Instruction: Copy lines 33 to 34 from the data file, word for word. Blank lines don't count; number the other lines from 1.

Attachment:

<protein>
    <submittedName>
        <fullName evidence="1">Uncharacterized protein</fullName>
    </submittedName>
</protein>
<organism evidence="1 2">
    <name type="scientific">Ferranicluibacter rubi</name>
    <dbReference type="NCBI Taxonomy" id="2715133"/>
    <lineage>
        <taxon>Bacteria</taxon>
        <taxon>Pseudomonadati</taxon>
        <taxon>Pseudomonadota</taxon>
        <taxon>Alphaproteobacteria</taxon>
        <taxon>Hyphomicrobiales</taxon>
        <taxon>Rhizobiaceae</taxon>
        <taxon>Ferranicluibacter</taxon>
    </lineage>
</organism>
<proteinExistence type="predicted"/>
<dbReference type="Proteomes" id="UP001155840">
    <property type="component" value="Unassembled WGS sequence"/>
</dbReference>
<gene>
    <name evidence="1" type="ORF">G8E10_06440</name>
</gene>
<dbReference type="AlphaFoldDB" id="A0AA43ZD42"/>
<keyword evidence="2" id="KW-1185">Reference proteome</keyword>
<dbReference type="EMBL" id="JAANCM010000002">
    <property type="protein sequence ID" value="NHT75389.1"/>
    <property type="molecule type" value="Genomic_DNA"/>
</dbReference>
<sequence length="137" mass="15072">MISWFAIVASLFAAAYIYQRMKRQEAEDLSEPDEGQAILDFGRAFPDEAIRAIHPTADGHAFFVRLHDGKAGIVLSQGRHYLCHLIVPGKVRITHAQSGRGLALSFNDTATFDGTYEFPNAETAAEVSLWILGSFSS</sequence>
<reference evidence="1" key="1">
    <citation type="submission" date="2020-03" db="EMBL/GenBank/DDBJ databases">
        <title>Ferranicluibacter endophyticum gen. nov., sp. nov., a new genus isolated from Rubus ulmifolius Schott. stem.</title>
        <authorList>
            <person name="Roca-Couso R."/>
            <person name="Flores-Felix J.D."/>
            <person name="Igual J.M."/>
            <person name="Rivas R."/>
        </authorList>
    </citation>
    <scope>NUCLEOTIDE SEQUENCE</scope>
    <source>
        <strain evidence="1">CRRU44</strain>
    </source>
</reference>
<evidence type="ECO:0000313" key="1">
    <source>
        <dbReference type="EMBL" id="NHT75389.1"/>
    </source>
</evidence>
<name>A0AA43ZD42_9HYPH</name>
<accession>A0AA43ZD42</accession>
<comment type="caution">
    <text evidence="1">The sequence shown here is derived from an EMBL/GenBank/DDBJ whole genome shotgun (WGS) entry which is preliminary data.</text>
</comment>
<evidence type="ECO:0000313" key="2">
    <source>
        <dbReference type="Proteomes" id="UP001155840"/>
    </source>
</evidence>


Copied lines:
<reference evidence="1" key="1">
    <citation type="submission" date="2020-03" db="EMBL/GenBank/DDBJ databases">